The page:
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Soil fertility and flood regime are correlated with phylogenetic structure of Amazonian palm communities

Journal article
Authors Christine D. Bacon
Faurby Sören
Alexandre Antonelli
S. M. Kristiansen
J. C. Svenning
H. Balslev
Published in Annals of Botany
Volume 123
Issue 4
Pages 641-655
ISSN 0305-7364
Publication year 2019
Published at Department of Biological and Environmental Sciences
Pages 641-655
Language en
Links dx.doi.org/10.1093/aob/mcy196
Keywords Amazon basin, Amazonian floodplains, Arecaceae, Bactris, edaphic gradients, Geonoma, habitat specialization, igapo, terra firme, tropical rain forest, varzea, basin-wide variations, functional trait, mesoscale distribution, floristic composition, assembly processes, plant-communities, species, richness, r package, diversity, distributions, Plant Sciences, azdon rl, 1986, journal of ecology, v74, p995, azdon rl, 1991, american journal of botany, v78, p680, marty m, 1984, plant cell and environment, v7, p441
Subject categories Botany

Abstract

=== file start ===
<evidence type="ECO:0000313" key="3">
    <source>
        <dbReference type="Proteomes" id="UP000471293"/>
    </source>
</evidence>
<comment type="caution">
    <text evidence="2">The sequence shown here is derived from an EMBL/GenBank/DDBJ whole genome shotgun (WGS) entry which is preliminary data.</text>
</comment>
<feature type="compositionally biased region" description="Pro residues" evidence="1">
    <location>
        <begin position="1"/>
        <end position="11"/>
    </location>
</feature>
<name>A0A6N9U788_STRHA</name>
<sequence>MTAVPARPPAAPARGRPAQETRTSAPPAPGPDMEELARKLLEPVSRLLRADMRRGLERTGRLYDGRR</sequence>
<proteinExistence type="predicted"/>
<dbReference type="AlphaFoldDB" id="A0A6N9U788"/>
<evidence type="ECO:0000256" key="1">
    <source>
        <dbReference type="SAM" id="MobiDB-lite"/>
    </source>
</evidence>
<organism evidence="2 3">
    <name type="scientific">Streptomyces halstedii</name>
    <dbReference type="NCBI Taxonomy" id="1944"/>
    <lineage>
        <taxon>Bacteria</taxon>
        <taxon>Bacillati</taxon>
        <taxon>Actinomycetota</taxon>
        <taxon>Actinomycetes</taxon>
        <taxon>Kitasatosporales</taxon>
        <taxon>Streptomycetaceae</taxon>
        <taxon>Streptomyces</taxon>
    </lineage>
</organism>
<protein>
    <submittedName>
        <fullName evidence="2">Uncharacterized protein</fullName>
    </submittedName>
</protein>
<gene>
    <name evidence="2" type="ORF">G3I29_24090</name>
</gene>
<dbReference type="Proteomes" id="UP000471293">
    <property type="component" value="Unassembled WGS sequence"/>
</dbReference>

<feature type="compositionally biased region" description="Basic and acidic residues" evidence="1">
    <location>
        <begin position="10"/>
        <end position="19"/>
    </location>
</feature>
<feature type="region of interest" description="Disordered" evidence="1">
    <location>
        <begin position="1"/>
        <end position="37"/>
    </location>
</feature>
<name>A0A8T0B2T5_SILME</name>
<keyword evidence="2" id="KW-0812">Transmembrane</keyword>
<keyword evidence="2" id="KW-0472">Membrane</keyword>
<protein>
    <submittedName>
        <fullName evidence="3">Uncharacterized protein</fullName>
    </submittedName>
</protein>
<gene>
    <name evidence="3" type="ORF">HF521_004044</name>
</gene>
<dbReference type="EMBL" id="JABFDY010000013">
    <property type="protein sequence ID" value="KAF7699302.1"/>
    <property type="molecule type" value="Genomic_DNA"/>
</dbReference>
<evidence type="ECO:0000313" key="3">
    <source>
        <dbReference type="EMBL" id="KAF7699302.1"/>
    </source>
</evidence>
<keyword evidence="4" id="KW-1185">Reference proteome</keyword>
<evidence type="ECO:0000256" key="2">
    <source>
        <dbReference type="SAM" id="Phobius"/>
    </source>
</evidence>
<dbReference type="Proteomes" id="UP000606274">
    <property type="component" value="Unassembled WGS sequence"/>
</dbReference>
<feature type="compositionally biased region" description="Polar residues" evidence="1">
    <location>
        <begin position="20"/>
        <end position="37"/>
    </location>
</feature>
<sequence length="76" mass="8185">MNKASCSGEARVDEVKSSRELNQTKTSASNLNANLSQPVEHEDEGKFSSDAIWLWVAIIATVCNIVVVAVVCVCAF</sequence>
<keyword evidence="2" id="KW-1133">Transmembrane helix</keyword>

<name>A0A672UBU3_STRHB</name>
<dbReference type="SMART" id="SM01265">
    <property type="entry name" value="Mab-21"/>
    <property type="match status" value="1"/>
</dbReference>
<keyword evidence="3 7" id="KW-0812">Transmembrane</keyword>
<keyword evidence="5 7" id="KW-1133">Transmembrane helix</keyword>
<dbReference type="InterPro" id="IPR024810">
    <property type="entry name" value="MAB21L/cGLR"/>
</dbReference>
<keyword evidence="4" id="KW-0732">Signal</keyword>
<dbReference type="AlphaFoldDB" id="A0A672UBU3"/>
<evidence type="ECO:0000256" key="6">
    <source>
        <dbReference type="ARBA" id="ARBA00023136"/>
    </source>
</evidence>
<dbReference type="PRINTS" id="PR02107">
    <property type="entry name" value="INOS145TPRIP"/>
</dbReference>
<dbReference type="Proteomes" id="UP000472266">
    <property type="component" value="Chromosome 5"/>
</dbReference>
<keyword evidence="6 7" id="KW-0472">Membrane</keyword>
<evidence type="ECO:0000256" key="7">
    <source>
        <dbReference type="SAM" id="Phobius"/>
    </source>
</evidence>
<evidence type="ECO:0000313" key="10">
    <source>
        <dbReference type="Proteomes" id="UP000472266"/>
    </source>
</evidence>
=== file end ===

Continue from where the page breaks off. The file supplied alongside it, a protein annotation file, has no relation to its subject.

Background and Aims Identifying the processes that generate and maintain biodiversity requires understanding of how evolutionary processes interact with abiotic conditions to structure communities. Edaphic gradients are strongly associated with floristic patterns but, compared with climatic gradients, have received relatively little attention. We asked (1) How does the phylogenetic composition of palm communities vary along edaphic gradients within major habitat types? and (2) To what extent are phylogenetic patterns determined by (a) habitat specialists, (b) small versus large palms, and (c) hyperdiverse genera? Methods We paired data on palm community composition from 501 transects of 0.25 ha located in two main habitat types (non-inundated uplands and seasonally inundated floodplains) in western Amazonian rain forests with information on soil chemistry, climate, phylogeny and metrics of plant size. We focused on exchangeable base concentration (cmol(+) kg(-1)) as a metric of soil fertility and a floristic index of inundation intensity. We used a null model approach to quantify the standard effect size of mean phylogenetic distance for each transect (a metric of phylogenetic community composition) and related this value to edaphic variables using generalized linear mixed models, including a term for spatial autocorrelation. Key Results Overall, we recorded 112 008 individuals belonging to 110 species. Palm communities in non-inundated upland transects (but not floodplain transects) were more phylogenetically clustered in areas of low soil fertility, measured as exchangeable base concentration. In contrast, floodplain transects with more severe flood regimes (as inferred from floristic structure) tended to be phylogenetically clustered. Nearly half of the species recorded (44 %) were upland specialists while 18 % were floodplain specialists. In both habitat types, phylogenetic clustering was largely due to the co-occurrence of small-sized habitat specialists belonging to two hyperdiverse genera (Bactris and Geonoma). Conclusions Edaphic conditions are associated with the phylogenetic community structure of palms across western Amazonia, and different factors (specifically, soil fertility and inundation intensity) appear to underlie diversity patterns in non-inundated upland versus floodplain habitats. By linking edaphic gradients with palm community phylogenetic structure, our study reinforces the need to integrate edaphic conditions in eco-evolutionary studies in order to better understand the processes that generate and maintain tropical forest diversity. Our results suggest a role for edaphic niche conservatism in the evolution and distribution of Amazonian palms, a finding with potential relevance for other clades.

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